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Habitat fragmentation reduces the size and increases the isolation of habitats and populations (Saunders et al. 1991). Stochasticity may affect small, isolated populations more strongly than larger ones (Shaffer 1987). Environmental stochasticity can drive small populations to extinction, while genetic stochasticity randomly reduces heterozygosity and increases the accumulation of deleterious mutations (Lande 1995; Lynch et al. 1995). Demographic stochasticity, i.e. random deviations in survival and reproduction of individuals from expected population means, may change sex ratios or proportions of style morphs in populations. Inbreeding, which can be pronounced in small, isolated populations, again reduces genetic variability and increases the accumulation of deleterious mutations. Furthermore, inbreeding depression can lower individual fitness and population viability (Ellstrand & Elam 1993; Young et al. 1996). Both biotic interactions (Olesen & Jain 1994), such as pollination, plant–herbivore, plant–pathogen and intraspecific interactions, and abiotic effects (Saunders et al. 1991) can be changed by habitat fragmentation in ways that may affect plant performance or population fitness, respectively. Differences in abiotic conditions between the edge and the centre of habitat remnants, affect larger proportions of smaller populations.
We studied several of these issues in the common wetland plant Primula farinosa L. (Primulaceae) in the centres and at the edges of 27 Swiss fen habitats of different size and degree of isolation. This clonal species is characteristic of calcareous fens (Caricion davallianae alliance; Ellenberg 1996). These are wetlands of high plant species diversity (c. 30 higher plant species per 2 m2; Pauli 1998) and among the few remaining seminatural ecosystems of Central Europe. In Switzerland, a 90% reduction of the wetland area since 1850 has caused high levels of destruction and fragmentation of habitats such as calcareous fens (Broggi & Schlegel 1989; Hintermann 1992). To date, habitat fragmentation has appeared to be more detrimental for rare, non-clonal, short-lived habitat specialists, than for perennial generalists with clonal reproduction (Fischer & Stöcklin 1997), such as P. farinosa. However, as the latter are major contributors to ecosystem productivity, any detrimental effects of fragmentation on such apparently well-buffered species would be cause for concern.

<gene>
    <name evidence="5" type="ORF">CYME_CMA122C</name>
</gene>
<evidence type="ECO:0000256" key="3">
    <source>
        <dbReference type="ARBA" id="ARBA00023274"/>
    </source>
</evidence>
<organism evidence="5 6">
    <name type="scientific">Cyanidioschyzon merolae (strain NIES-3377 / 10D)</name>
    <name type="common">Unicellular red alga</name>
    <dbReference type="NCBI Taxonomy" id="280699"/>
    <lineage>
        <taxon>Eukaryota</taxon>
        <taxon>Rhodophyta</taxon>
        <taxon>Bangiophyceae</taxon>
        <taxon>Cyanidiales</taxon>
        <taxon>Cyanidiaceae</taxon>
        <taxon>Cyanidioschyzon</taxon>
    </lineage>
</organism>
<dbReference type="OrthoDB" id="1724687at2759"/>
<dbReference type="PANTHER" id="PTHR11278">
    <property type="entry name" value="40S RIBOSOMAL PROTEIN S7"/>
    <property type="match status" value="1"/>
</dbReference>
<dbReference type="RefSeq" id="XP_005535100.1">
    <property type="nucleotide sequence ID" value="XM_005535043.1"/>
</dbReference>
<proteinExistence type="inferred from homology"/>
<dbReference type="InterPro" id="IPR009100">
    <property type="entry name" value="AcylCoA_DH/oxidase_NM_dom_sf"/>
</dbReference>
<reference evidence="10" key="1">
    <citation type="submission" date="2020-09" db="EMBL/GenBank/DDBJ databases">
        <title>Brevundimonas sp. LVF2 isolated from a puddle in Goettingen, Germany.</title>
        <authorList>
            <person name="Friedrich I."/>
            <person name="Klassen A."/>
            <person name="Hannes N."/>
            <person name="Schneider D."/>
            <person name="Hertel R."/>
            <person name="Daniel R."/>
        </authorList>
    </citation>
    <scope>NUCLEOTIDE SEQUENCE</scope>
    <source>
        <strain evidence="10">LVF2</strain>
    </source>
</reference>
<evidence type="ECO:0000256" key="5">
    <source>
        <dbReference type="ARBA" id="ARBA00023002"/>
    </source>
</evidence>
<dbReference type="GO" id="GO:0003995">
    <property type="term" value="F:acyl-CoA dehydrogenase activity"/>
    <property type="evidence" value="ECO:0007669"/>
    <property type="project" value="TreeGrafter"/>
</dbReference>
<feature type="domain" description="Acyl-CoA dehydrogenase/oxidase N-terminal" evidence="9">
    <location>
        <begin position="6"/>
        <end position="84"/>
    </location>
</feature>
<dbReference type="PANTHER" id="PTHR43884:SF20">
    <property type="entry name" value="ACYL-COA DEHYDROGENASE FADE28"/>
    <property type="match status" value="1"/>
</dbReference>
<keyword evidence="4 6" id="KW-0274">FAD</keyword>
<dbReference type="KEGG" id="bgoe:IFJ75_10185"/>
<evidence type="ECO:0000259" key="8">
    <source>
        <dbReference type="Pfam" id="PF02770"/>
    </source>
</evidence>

Demographic stochasticity causes the morph ratios of small and isolated populations of several heterostylous plants to deviate strongly from expected values (e.g. Barrett et al. 1989; Eckert & Barrett 1992; Ågren & Ericson 1996; Baker et al. 2000). Because plants of each morph are only compatible with plants of the other morph in distylous species, habitat fragmentation may limit mating opportunities and thus decrease reproduction (Barrett 1992). We studied whether deviations from the expected 1 : 1 morph ratio were more pronounced in smaller, more isolated populations of the distylous P. farinosa.
Whereas edge effects have long been recognized for animals and forest plants (e.g. Cadenasso et al. 1997; Lahti 2001), they have received little attention in studies on other plant species. We hypothesized that nutrient influx from surrounding agricultural land and altered pollination would result in larger plant size, but lower reproductive output and plant density, and more pronounced herbivory at habitat edges, but that differences between edges and centres would be less in smaller habitats.
Finally, we studied whether changes in plant size and density, reproductive output and pathogen incidence were reflected in lower fitness in more isolated, smaller fragments and at habitat edges. As adult plants are often less sensitive to changes than seedlings or juveniles (Oostermeijer et al. 1994; Jules 1998; Rose et al. 1998) and the effects of fragmentation may not therefore become apparent immediately (Eriksson 1996), it was necessary to consider the stage structure of P. farinosa (Saunders et al. 1991; Bühler & Schmid 2001).
We hypothesized that P. farinosa populations in smaller and more isolated habitats will show lower plant densities, altered morph and plant size structures, lower plant size, reproductive output and seed germination and lower leaf herbivory, frugivory and smut infection. We also predicted that edge effects would differ between large and small, and between more or less isolated populations.